1887

Abstract

Foot-and-mouth disease virus (FMDV) is known to employ the conserved Arg–Gly–Asp (RGD) tripeptide located on the variable βG–βH loop of the VP1 capsid protein for binding to cells. Coxsackievirus A9 (CAV9) also carries an RGD sequence, but on a short C-terminal extension of its VP1 and in a different amino acid context. This apparent relationship raised the question of whether insertion of the heterologous CAV9 sequence into FMDV would influence infection by the genetically modified FMDV. Four VP1 mutants were generated by PCR mutagenesis of a full-length FMDV cDNA plasmid. After transfection of BHK-21 cells, viral protein synthesis and virus particle formation could be detected. Two of the four mutants, mV9b and mV9d, could be propagated in BHK-21 cells, but not in CV-1 cells. Both of these mutants contained 17 amino acids of the C terminus of CAV9 VP1. Infection of BHK cells could be specifically inhibited by rabbit immune serum raised against a synthetic peptide representing the amino acid sequence of the C-terminal extension of CAV9 VP1. This demonstrated the direct involvement of the inserted sequence in cell infection. In fact, genetically modified FMDV OK was capable of employing the VP1 C-terminal RGD region of CAV9 for infection of BHK cells. In addition, these results show that, even in cell culture-adapted viruses, the RGD-containing βG–βH loop plays an important role in virus infectivity.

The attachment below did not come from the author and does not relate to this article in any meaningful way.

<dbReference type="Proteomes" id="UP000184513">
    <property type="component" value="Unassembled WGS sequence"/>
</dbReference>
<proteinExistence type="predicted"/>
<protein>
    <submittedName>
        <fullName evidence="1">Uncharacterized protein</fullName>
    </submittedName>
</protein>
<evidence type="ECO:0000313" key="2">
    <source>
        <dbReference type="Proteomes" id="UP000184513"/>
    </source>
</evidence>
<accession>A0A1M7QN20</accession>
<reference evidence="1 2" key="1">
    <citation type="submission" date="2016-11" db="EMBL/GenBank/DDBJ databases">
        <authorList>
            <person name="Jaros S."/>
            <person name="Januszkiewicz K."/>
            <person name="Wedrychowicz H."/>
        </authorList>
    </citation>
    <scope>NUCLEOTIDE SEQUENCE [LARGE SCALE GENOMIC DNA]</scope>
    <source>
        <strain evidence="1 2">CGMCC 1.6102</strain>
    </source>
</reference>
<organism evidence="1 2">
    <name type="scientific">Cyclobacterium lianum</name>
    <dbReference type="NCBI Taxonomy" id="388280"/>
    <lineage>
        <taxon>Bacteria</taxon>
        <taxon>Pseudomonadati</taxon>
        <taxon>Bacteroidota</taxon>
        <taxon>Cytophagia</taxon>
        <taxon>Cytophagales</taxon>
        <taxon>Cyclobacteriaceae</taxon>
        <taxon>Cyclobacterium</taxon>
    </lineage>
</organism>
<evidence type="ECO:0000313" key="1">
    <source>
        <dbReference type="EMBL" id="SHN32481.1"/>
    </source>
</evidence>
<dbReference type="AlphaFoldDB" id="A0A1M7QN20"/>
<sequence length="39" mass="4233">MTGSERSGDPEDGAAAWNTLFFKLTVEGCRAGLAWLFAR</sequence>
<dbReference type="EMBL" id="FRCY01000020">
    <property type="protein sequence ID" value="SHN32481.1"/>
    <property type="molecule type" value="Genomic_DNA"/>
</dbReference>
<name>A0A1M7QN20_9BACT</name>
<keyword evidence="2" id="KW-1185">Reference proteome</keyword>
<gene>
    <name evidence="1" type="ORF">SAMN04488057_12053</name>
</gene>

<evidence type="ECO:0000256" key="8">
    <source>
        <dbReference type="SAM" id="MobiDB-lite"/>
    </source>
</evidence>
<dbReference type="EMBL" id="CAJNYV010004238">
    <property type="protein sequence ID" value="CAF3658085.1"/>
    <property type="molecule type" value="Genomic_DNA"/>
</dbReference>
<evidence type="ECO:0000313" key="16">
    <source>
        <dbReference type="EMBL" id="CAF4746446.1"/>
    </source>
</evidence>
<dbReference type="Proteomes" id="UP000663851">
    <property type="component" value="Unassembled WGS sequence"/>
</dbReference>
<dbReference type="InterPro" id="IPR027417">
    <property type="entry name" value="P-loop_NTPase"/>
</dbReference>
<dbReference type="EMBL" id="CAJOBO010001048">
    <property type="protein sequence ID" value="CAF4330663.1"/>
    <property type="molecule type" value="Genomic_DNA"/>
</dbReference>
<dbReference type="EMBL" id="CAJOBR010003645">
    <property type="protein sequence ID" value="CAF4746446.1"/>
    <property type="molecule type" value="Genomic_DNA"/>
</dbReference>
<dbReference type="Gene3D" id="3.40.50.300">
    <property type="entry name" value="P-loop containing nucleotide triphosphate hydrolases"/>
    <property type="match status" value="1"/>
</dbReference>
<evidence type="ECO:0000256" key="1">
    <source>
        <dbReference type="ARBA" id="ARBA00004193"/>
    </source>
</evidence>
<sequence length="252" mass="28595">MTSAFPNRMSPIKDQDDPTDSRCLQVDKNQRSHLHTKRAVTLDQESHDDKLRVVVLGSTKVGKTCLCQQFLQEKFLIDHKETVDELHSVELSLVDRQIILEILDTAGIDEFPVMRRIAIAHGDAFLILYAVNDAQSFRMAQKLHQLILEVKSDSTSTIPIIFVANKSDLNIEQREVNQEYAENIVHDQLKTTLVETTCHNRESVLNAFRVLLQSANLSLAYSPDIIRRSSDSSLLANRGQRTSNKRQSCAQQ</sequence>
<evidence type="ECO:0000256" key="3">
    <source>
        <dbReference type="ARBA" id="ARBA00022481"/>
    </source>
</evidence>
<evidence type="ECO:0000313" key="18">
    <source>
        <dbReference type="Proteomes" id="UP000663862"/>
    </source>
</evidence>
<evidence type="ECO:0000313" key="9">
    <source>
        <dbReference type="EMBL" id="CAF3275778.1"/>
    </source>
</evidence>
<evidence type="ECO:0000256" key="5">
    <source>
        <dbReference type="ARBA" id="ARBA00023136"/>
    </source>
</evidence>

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2001-07-01
2019-09-18
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